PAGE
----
Today, and with the re-election of Emmanuel Macron as France's president, Southern member states constitute a fairly homogeneous group led by pro-European governments and pro-EU leaderships, despite their governments belonging to different political groups.

Southern European member states should increasingly work together and contribute to a reform-oriented and forward-looking EU to forge common responses and policies to face multiple challenges. Areas for fruitful cooperation include the reform of economic governance schemes, climate change, migration, and security and defence.

On the reform of the Stability and Growth Pact, there are converging interests and political will to make fiscal rules more flexible and public debts sustainable, equip the Eurozone with a counter-cyclical fiscal capacity, tackle unemployment and develop the NGEU into a permanent instrument. Cooperation in that regard is key for both southern European member states and for advancing reforms in the EU.

Wildfires and desertification

Cooperation on climate change is also fundamental for southern European member states, as they are particularly exposed to extreme weather phenomena such as wildfires and desertification. Southern EU countries share an interest in renewable energies such as solar, wind power or green hydrogen.

Also, a cooperating approach on the reform of the Common Agricultural Policy should help to develop strategic autonomy in the fields of food sovereignty, food supply chains, and local food systems.

Finally, despite different positions on what green taxonomy should include, there is a shared interest in developing more interconnected European energy markets and in diversifying providers following Russia's invasion of Ukraine.

On the southern neighbourhood, although it has often been a source of conflict when diverging interests collide, there are issues where cooperation is critical: first, the urgency of migratory challenges in the Mediterranean; second, the need to involve the sub-Saharan region when tackling security problems, economic growth, demography and climate change; and third, maritime security, from fighting piracy to exploring untapped natural resources in the Eastern Mediterranean.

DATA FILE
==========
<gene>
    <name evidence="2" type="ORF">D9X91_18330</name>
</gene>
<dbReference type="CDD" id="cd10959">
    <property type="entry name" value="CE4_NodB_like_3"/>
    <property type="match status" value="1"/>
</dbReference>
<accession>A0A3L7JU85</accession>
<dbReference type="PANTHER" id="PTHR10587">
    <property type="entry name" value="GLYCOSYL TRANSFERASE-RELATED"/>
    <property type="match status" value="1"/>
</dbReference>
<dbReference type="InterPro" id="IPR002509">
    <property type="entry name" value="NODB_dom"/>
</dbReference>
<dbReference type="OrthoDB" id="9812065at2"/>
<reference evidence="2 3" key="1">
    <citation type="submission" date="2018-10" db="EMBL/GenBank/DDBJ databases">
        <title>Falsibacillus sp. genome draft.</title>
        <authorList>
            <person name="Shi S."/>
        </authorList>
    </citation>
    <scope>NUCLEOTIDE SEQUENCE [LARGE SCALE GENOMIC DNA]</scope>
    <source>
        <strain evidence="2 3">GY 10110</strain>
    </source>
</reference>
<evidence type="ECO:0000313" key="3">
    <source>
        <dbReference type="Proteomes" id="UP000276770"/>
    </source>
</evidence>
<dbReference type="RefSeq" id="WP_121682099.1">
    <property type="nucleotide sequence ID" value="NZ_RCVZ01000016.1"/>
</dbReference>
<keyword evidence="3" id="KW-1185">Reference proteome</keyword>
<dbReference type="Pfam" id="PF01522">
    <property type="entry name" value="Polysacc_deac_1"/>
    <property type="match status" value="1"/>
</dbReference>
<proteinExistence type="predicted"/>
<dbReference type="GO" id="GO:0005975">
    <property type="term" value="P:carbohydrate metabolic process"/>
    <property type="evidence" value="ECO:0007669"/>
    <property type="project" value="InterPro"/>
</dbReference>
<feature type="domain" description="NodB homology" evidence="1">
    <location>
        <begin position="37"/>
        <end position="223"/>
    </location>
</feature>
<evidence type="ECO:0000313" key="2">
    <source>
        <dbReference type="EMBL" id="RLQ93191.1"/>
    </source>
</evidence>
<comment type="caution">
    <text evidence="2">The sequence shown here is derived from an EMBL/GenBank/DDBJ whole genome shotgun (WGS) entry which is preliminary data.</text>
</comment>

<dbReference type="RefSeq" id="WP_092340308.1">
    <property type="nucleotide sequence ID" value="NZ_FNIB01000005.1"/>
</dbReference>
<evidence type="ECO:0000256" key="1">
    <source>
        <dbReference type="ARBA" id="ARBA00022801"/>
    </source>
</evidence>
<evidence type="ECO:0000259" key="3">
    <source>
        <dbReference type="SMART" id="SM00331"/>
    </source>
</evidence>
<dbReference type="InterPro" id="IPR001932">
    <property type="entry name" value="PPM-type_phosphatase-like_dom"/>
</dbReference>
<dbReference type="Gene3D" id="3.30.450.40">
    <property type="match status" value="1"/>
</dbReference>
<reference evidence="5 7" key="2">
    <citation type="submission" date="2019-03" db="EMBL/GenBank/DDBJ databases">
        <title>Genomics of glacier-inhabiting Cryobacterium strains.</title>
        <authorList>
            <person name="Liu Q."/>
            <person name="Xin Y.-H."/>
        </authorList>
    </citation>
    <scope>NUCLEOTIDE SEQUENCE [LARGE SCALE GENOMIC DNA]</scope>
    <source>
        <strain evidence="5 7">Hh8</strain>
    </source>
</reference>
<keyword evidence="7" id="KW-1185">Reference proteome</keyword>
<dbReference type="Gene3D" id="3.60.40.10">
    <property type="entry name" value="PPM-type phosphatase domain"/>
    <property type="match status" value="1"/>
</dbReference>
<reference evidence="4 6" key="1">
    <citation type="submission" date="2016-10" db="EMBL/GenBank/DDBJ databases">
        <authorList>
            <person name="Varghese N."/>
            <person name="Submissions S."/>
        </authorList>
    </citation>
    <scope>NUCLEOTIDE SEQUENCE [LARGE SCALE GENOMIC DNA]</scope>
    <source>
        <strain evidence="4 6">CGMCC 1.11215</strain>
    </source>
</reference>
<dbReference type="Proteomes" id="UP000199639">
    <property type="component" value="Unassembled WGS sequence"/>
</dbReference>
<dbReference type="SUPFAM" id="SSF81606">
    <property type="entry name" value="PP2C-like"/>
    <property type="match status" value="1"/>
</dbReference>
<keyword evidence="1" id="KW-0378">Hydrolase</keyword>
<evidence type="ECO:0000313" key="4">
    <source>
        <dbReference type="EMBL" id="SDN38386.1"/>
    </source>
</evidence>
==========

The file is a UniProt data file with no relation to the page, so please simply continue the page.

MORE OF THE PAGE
Southern European member states also agree that the EU needs to become a geopolitical actor in the global context. They share a position on Ukraine based on the condemnation of Russia's aggression, a strong package of sanctions against Russia and providing political, financial and military support for Ukraine.

It remains to be seen whether their support for the development of the EU strategic autonomy also means stepping up in a cooperative approach to defence.

After a decade of crises whose impact was heavily felt on southern Europe, France, Greece, Italy, Portugal and Spain must realise that a common approach better serves their national interests than isolated efforts.

To sustain a coherent approach, cooperation at their annual multilateral meetings must be reinforced and more systematic bilateral meetings should be arranged, forging common approaches and putting forward new policy proposals.

As their vision is increasingly becoming the EU's mainstream, southern European member states should seek to translate growing relevance into greater impact through closer political coordination.


The views expressed in this opinion piece are the author's, not those of EUobserver.